Remote radar-based reconstructions of ice fabric can provide useful information relating to the 3D strain and strain history of ice sheets. However, the current method of englacial radar polarimetry is unable to address details of COF structures. Phase-sensitive radar is a viable tool to separately measure effects of birefringence (phase) and anisotropy in the reflectivity (power). A formal inverse approach could more quantitatively extract effects of COF and other ice properties (density, acidity, and temperature) from the radar data. Radar and seismic surveys, thin sections sampled from ice cores, and acoustic logging along ice core holes are established tools of COF measurements. Reconciling these methods is crucial to further develop methods to remotely measure all aspects of COF in a wide area, which helps assessing ice sheet evolution and heterogeneity of the present-day rheology of ice.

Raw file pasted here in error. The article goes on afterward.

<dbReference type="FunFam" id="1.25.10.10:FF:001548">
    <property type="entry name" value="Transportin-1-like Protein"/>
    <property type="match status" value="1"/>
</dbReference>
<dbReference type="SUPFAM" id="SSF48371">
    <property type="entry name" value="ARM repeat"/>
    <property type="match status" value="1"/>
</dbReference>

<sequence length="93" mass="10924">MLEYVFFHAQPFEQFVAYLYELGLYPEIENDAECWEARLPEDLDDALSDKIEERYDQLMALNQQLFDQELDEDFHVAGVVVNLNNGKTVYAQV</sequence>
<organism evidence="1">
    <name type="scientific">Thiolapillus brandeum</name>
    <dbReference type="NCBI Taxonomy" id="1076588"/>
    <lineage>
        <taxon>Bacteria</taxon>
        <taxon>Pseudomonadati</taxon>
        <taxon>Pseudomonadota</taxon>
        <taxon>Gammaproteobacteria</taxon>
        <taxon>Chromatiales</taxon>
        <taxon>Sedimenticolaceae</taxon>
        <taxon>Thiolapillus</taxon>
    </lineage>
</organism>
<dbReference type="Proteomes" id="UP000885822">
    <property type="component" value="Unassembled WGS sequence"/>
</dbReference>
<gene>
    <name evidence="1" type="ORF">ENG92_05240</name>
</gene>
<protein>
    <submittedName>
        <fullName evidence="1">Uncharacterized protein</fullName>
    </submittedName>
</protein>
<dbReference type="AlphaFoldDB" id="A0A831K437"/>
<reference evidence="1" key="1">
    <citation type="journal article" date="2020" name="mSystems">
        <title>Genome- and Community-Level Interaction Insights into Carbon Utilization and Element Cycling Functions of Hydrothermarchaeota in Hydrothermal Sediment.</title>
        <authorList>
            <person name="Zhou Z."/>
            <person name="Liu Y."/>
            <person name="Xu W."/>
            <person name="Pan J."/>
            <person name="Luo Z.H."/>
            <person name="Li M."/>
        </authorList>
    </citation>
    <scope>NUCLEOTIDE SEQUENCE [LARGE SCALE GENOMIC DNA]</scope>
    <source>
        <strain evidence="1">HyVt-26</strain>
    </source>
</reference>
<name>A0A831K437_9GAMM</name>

U.S. National Science Foundation funded this work (ANT-0440847 and ANT-0944199). Most radar instruments used in this study were provided by National Institute of Polar Research, Tokyo. The radar-data recording system was developed primarily by Pavan Vaswani, as a part of his undergraduate summer research program at the University of Washington, which was partly supported by a Washington NASA Space Grant. We also thank P. Braddock, M. Conway, R. Eastman, L. Hormen, J.A. MacGregor, H.C. Steen-Larsen, and V. Palmer for assistance in the field, UNAVCO for GPS support, and Raytheon Polar Services, Air National Guard, and Ken Borek Air for logistical support. Discussion with H. Conway and A. Rasmussen improved the paper, and comments from Bryn Hubbard (Editor), Jeremy Bassis (Associate Editor), Edward King (reviewer), and two anonymous reviewers improved the paper.